MP and union blast Tories’ NHS pledge

Blackpool Victoria Hospital
Blackpool Victoria Hospital
0
Have your say

A Blackpool MP has today blasted the Government after a bid to impose a ‘cap’ on the amount agencies can charge hospitals to provide staff was revealed – saying far more needs to be done.

Yesterday, health secretary Jeremy Hunt announced the Government was looking at new rules which would place curbs on the amount hospitals would have to pay out for temporary staff.

It comes in response to criticism from the chief executive of NHS England, Simon Stevens, who said agencies were “ripping off” the NHS and hospitals were “over-spending” on temporary workers.

And it also comes just a day after The Gazette revealed bosses at Blackpool Teaching Hospitals Trust spent more than £15m on agency staff in 2013/14 – the same year the body posted a £12.4m loss in annual accounts.

Mr Hunt acted after the annual bill for agency staff rose from £1.8bn to £3.3bn over the past three years.

The new rules will introduce a maximum hourly rate that agencies can charge for a stand-in doctor or nurse’s services and cap the amount that any trust in financial trouble can spend on them.

Trusts will also be banned from using agencies that are not on a new approved list.

But Gordon Marsden, Labour MP for Blackpool South, said the Government is responsible for the huge bills in the first place.

He added: “These are figures that are disturbing, concerning and we need to address them. It is extremely rich of Jeremy Hunt to be waving his hands at a time like this.

“We’ve failed to have a proper training scheme and strategy for training doctors and nurses in the UK over the past five years. His party contributes to the problem that we have.

“There needs to be action taken so that the agencies don’t abuse their power. We need to ensure that we have more full time staff within the NHS.

“If the Government is serious about resolving the problem we need to have a proper solution and strategy in place. We need a strategy to train and skill permanent people in the NHS.

“They have failed to do this in the past five years and they should have a bit more humility about how they will deal with this problem.”

Union bosses also criticised the Government.

Amy Barringer, UNISON’s North West head of health, said: “It’s wrong that private sector agencies have been able to make vast profits at the expense of NHS organisations through charging exorbitant fees. It is not the nurses but the agencies who are benefiting from this, and the Government must stop their profiteering.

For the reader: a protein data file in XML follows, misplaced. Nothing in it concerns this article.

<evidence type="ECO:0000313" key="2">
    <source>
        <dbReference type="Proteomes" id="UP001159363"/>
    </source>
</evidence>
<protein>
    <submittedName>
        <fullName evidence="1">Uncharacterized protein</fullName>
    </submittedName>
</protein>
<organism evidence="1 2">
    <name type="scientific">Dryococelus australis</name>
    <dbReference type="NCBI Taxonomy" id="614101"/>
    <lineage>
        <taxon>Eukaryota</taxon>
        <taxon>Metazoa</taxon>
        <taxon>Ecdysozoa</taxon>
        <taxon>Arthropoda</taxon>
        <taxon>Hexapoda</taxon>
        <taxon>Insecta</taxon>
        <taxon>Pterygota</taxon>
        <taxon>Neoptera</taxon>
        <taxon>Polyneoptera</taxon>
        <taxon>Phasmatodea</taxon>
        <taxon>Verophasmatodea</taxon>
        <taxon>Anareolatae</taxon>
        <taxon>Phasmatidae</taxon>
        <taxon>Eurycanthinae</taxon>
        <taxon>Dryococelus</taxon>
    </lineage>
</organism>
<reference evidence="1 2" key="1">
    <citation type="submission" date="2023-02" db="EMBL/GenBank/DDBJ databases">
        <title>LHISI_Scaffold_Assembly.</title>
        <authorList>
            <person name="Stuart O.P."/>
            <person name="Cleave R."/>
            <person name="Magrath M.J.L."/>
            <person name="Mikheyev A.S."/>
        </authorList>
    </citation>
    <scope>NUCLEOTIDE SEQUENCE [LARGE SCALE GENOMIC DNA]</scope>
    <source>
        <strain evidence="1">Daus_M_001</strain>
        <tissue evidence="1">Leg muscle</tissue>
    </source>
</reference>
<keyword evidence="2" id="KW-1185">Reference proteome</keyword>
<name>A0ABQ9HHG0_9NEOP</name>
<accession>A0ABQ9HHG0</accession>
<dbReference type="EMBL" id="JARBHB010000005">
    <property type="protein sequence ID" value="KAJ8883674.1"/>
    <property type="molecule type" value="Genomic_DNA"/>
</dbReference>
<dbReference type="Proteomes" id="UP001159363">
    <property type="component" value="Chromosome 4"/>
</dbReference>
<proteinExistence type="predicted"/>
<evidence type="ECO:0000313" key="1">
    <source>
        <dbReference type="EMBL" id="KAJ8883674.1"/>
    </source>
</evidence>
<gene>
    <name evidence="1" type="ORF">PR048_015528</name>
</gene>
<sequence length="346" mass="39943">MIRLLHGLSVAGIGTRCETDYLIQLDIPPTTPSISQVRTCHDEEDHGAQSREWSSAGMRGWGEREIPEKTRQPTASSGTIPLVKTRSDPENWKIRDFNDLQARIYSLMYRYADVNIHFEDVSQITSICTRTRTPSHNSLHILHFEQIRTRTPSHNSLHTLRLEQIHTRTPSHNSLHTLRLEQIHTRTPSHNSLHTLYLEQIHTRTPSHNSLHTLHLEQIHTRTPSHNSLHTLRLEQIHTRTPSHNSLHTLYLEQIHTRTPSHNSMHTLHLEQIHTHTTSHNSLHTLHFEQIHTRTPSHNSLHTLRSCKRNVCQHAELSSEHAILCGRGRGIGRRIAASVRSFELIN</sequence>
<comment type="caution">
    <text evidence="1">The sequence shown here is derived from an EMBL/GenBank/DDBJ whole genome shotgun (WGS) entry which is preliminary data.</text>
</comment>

“Inadequate Government funding in the last five years has put pressure on NHS trusts to employ too few permanent staff, and this has been shown to be a false economy. Directly-employed NHS staff are best positioned to provide high quality and consistent services, and are also better value for money.

“The Tory-led Government made a big error in 2010 in cutting the provision of training places for nurses. This has helped to create the shortage today. The Government needs a proper long-term plan for the NHS to ensure that the funding and staff are in place to provide quality services.”

But others have welcomed the health secretary’s plans.

The official Blackpool Teaching Hospitals NHS Trust figures show £15.3m was spent on agency and contract staff in 2013/14, which compares to £12.m for the year ending March 2013.

Hospital bosses insisted that the trust, which posted a loss of £12.4m in accounts for 2013/14, was working hard to recruit permanent staff, but “national shortages of doctors and nurses” meant that the hospital had to look at temporary staffing.

Mark Menzies, Conservative MP for Fylde said: “The Health Secretary has been clear that the NHS needs to reduce the amount of money it spends on agency staff and use money more efficiently.

“Since May 2010, we already have more than 23,000 extra clinical permanent staff working in the NHS, including more than 9,000 extra doctors and more than 8,000 extra nurses. And the Government is committed to increasing health spending in real terms by a minimum of £8billion in the next Parliament to fully fund the NHS’s own plan for its future.”

Gary Doherty, Chief Executive of Blackpool Teaching Hospitals NHS Foundation Trust, said: “The Trust welcomes all national initiatives to help reduce the costs of agency staff.

“We look forward to seeing more details prior to the planned implementation date of July 1.”